By working my way through a few sketchbooks of water-soluble direct-to-ink drawings, first by melting my drawings, then later by washing color right into the water-soluble line, I’ve been training my ability to visualize space, and my brush handling, to the point where I can draw directly in color without the preparation of a pencil drawing.
Working medium size:
These odd compositions – 11×30″ diptychs – are a thing I settled on so I can work a bit larger than sketchbook size, but not so big that packing the gear becomes a problem. I went through a phase where I was working way bigger. Up to 24×36”. But that’s simply unwieldy for urban sketching. A gust of wind and suddenly you’re Mary Poppins. Plus everything scales up. The weight of a bigger tripod, the unwieldy panel under your arm, the size of the brushes required, and the time it takes to cover all that paper. It wasn’t something I could expect to take with me on a trip – such as the upcoming Urban Sketchers conference in Brazil.
Next post – a step-by-step process example!
At the moment I’m out of town visiting the old stomping grounds in Alberta. The next four posts are going to be about a recent three week watercolor sketching project.
The other day I had an abrupt breakthrough. I feel like I’ve changed the way I draw ‘overnight’.
Not truly overnight of course. I know in reality it’s been a very gradual change, two steps forward, one back, taking about five years. But it still feels like a light bulb suddenly went on.
These sketches are something I almost never do. Drawing directly with the brush, with no preparation.
Simply starting with a silhouette in watercolor, and working into the simple shape. You can clearly see the ‘big shape’ of the unfinished neighboring building in this second sketch.
If you’re a reader of the blog, you’ll know I’m all about my under drawing. So this is sort of a big thing for me! I have always felt (and still do) that a painting never gets better than the drawing it’s based on. If the drawing isn’t strong, adding value and tone isn’t going to save it. Quite the contrary – it’s the silk purse and sow’s ear all over again.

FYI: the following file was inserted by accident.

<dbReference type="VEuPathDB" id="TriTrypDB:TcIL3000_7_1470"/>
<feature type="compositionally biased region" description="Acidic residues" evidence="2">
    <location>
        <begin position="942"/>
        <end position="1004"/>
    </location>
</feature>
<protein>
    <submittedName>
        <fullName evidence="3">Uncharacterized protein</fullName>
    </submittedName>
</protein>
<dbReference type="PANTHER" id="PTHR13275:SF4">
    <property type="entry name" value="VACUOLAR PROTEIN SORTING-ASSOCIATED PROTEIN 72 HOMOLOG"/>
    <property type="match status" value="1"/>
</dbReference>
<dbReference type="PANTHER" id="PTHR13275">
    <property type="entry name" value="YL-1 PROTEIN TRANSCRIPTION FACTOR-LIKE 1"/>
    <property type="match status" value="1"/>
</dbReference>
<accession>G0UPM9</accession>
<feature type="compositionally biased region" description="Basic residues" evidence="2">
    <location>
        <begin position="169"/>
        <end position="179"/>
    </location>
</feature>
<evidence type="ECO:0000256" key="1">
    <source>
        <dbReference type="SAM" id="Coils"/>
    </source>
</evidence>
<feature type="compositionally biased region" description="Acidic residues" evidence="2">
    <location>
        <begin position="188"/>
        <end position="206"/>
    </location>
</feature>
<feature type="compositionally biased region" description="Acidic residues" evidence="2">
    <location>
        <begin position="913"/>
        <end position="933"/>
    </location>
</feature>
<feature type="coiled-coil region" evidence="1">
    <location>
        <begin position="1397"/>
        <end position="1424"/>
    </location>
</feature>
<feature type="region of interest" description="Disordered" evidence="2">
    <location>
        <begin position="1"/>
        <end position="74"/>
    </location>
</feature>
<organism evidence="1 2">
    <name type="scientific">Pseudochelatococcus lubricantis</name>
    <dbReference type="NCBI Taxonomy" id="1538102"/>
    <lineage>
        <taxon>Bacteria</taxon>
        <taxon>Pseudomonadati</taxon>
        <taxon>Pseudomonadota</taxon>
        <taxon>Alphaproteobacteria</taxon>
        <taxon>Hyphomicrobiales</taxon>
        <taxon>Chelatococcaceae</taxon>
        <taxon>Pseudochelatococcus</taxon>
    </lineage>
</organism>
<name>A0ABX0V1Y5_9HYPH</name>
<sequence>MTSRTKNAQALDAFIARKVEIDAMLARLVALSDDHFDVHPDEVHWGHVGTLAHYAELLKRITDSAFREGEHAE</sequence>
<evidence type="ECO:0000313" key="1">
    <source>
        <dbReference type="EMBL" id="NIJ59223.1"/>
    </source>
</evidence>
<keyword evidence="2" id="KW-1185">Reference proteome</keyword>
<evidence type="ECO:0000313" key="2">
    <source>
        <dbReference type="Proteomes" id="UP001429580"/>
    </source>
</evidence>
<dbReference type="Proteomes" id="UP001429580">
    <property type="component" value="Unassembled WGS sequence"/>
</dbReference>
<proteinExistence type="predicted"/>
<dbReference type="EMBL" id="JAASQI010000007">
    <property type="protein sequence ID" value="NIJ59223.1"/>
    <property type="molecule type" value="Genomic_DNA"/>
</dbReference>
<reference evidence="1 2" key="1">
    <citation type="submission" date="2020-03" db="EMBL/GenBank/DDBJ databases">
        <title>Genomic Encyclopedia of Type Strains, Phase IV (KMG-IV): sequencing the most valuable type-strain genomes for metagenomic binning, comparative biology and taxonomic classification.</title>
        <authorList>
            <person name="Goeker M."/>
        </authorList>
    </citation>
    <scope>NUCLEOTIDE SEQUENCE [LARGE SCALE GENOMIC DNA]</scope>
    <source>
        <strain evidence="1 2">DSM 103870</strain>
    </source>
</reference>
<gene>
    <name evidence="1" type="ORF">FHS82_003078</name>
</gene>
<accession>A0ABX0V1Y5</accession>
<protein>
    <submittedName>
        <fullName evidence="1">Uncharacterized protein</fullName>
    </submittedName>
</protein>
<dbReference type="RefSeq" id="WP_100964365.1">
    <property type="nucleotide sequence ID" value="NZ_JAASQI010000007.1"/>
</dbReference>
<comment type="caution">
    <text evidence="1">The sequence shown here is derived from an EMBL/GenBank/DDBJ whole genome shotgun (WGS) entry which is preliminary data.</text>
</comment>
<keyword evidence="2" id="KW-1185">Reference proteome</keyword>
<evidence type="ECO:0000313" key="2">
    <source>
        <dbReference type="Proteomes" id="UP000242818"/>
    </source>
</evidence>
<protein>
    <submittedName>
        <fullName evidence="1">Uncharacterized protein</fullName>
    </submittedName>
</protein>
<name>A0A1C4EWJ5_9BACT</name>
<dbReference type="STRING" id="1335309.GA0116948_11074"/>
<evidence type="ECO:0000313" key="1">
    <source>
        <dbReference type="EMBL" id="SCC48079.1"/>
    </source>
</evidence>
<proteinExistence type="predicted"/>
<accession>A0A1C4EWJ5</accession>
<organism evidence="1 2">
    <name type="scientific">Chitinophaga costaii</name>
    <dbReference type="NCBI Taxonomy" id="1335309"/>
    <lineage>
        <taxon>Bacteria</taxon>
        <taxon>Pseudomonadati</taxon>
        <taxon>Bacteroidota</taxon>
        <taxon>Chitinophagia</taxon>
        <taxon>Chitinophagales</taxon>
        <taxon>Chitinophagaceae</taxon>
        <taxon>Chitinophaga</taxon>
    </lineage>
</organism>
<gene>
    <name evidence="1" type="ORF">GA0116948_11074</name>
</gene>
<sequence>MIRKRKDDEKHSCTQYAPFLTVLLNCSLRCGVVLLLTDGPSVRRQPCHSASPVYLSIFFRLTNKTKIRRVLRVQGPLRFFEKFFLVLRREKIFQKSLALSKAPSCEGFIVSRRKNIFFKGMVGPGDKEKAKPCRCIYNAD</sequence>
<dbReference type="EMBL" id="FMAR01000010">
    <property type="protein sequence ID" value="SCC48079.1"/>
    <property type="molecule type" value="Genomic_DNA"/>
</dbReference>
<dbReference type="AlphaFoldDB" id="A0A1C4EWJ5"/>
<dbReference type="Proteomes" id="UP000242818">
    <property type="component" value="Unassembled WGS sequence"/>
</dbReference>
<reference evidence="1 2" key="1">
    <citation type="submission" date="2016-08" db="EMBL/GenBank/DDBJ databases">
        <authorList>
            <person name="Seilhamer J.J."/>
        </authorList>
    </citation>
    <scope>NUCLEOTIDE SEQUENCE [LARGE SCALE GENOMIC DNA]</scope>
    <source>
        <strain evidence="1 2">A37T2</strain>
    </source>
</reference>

Looking at these older sketches from the 2011 USK symposium in Lisbon, I think you can clearly see my love of drawing, and the way I’m using it as a scaffold for the paint.
When I teach, I’m always telling people, ‘Spend as much time on the drawing, as you do on the painting’.
The drawing is the planning phase. Where you establish correct proportions, and plan the big blocks of color. The painting itself is the reward. The brushwork can be light and lively, because there’s no more thinking required.
But somehow today, after (about) five years of drawing followed by ‘coloring in’, I’ve reached a point where I’m willing to draw directly with the brush.
My breakthrough sketches might not seem like a significant improvement. They might even look like a step backwards at the moment. But, in the next three posts I’ll show what I did from here.
The other day I showed you a quick example of what I’m calling ‘Dot Plots’. I really need a better name for this. Maybe somebody who isn’t such an autodidact can tell me what it’s called? I came up with this on my own, but there is probably an official name for this trick.
Anyway – I was out sketching the other day, and got another good example. Here’s the step-by-step shots:
This is the first pass of the Dot Plot.
What I have here are a set of small dots and dashes that describe for me the roof line of my subject, and where the ground line falls. The two major perspective angles I need to know in order to fill in the ‘face’ of the building.
It’s just a matter of putting in a small mark wherever there is a corner or intersection. The peak of each cupola, the width of each column of windows. You can stop whenever you have enough measurements to see the silhouette. Once you’ve got the ‘box’, you can just pile the details inside.
Ta da! See how the building appears, simply by connecting the dots? This is what they mean when they say ‘work larger to smaller’.
It might be easier for beginners to do this in pencil. You can poke in a few of these tiny markers, and if a quick sight measuring check says they’re wrong you only have to erase a few dots, not a whole drawing. When I’m doing it like this in ink, if I mis-place one, I just ignore it, and put another in the right place. At the end of the drawing, you don’t notice any stray marks.
I talk a fair bit about sight measuring in my upcoming book on sketching. (Sorry, sorry, relentless promotion. Baby needs a new pair of shoes). But, even while doing so, I try to give you the techniques to escape measuring as quickly as possible.